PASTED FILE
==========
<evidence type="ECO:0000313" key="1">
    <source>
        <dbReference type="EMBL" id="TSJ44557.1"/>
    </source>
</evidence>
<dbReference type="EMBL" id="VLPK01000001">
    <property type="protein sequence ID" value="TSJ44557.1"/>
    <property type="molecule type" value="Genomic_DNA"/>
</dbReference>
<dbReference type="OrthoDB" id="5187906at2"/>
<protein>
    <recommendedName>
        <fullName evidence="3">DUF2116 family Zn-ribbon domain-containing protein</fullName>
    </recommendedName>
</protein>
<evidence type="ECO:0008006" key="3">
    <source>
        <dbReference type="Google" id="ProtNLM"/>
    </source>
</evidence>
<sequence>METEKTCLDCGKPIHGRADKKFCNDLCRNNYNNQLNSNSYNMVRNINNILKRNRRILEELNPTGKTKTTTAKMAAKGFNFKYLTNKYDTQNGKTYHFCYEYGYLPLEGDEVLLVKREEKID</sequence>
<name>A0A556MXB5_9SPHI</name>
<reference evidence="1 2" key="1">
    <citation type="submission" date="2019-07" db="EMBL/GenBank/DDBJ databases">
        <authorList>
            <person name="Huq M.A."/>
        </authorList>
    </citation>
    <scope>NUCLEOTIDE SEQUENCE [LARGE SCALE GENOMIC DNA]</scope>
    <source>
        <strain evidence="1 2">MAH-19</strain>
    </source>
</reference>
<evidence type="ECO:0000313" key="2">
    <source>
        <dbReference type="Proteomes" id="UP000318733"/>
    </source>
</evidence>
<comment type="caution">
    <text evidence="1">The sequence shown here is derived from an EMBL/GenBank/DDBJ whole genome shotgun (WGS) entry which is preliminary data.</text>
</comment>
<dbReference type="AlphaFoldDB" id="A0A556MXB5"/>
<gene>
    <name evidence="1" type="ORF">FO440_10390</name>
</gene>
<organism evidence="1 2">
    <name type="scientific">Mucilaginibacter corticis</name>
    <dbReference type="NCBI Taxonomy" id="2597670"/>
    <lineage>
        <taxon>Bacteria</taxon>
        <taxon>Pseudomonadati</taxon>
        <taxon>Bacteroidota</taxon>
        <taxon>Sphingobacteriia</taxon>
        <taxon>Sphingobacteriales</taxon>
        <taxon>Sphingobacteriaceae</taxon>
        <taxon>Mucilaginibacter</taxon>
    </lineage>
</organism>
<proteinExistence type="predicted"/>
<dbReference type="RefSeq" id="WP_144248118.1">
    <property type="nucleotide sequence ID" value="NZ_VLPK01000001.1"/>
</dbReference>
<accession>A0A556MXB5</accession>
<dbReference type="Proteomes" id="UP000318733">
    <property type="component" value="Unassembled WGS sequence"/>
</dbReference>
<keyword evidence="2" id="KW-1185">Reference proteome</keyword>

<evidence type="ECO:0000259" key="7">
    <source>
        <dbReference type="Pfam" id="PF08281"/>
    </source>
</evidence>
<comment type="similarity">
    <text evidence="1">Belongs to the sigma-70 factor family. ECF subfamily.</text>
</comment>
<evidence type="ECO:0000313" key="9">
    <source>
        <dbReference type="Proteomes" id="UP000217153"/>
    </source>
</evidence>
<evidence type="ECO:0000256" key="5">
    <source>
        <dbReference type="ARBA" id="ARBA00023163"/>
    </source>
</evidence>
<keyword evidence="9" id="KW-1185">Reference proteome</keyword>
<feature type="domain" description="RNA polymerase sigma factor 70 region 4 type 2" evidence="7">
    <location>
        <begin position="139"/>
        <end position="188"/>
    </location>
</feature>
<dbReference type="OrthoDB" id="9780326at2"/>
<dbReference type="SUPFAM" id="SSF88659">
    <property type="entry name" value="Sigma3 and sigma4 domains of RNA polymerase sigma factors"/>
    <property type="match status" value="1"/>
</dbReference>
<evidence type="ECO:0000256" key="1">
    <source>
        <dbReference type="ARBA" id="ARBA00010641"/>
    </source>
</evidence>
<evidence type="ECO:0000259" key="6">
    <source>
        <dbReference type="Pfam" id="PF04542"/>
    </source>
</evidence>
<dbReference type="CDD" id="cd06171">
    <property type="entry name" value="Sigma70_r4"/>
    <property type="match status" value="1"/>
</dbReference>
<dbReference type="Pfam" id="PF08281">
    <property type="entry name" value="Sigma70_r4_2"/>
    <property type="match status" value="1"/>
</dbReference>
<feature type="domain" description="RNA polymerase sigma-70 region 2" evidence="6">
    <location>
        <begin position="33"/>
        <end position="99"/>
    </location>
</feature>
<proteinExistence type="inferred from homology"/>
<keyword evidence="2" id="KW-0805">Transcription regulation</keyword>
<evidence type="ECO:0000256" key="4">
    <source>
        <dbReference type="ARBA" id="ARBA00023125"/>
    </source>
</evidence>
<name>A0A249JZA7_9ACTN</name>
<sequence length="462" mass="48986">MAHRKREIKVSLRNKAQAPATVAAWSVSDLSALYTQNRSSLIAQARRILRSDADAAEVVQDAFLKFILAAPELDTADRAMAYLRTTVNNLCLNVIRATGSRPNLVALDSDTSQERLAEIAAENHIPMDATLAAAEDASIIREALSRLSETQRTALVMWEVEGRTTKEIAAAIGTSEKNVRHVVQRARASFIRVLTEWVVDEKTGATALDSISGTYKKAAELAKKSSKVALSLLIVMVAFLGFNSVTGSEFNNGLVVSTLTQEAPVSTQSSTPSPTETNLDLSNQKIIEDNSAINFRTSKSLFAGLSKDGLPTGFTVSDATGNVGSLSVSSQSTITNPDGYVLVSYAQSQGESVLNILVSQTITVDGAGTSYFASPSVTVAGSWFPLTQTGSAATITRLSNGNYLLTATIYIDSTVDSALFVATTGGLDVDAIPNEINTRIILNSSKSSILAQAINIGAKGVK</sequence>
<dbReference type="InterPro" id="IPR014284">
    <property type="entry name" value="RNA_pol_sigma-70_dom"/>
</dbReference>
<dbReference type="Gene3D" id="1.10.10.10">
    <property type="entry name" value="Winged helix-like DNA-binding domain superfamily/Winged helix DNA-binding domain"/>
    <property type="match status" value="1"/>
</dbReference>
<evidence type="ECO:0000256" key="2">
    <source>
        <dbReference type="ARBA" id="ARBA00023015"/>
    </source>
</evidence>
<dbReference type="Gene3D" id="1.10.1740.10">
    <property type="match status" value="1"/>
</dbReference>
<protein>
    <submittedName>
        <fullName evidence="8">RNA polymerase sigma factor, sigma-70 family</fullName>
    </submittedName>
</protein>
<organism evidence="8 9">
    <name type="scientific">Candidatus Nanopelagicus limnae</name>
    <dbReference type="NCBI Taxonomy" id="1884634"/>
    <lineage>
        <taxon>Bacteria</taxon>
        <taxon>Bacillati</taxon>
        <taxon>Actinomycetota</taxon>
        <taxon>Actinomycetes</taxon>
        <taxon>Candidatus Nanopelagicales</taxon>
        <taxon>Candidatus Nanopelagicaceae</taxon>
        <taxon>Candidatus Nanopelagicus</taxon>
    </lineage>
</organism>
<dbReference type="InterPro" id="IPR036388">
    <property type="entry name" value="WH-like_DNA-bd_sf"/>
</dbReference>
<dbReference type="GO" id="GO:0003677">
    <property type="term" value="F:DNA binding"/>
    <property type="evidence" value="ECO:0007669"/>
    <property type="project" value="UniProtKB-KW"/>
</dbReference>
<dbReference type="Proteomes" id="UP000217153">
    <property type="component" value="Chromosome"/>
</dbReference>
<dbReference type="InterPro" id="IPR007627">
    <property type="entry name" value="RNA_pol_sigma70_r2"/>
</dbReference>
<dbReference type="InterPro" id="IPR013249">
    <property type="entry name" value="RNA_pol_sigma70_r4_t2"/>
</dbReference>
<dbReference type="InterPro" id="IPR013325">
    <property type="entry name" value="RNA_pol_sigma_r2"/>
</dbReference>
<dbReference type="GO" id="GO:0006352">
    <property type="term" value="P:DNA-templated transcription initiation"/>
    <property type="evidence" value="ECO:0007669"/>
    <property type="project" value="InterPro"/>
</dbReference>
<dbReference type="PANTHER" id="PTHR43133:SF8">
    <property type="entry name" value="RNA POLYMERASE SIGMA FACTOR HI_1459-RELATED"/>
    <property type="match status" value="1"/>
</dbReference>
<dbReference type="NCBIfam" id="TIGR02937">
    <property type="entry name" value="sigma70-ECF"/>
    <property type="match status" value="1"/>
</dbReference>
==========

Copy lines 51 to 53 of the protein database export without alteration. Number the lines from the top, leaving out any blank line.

        <taxon>Pseudomonadati</taxon>
        <taxon>Bacteroidota</taxon>
        <taxon>Sphingobacteriia</taxon>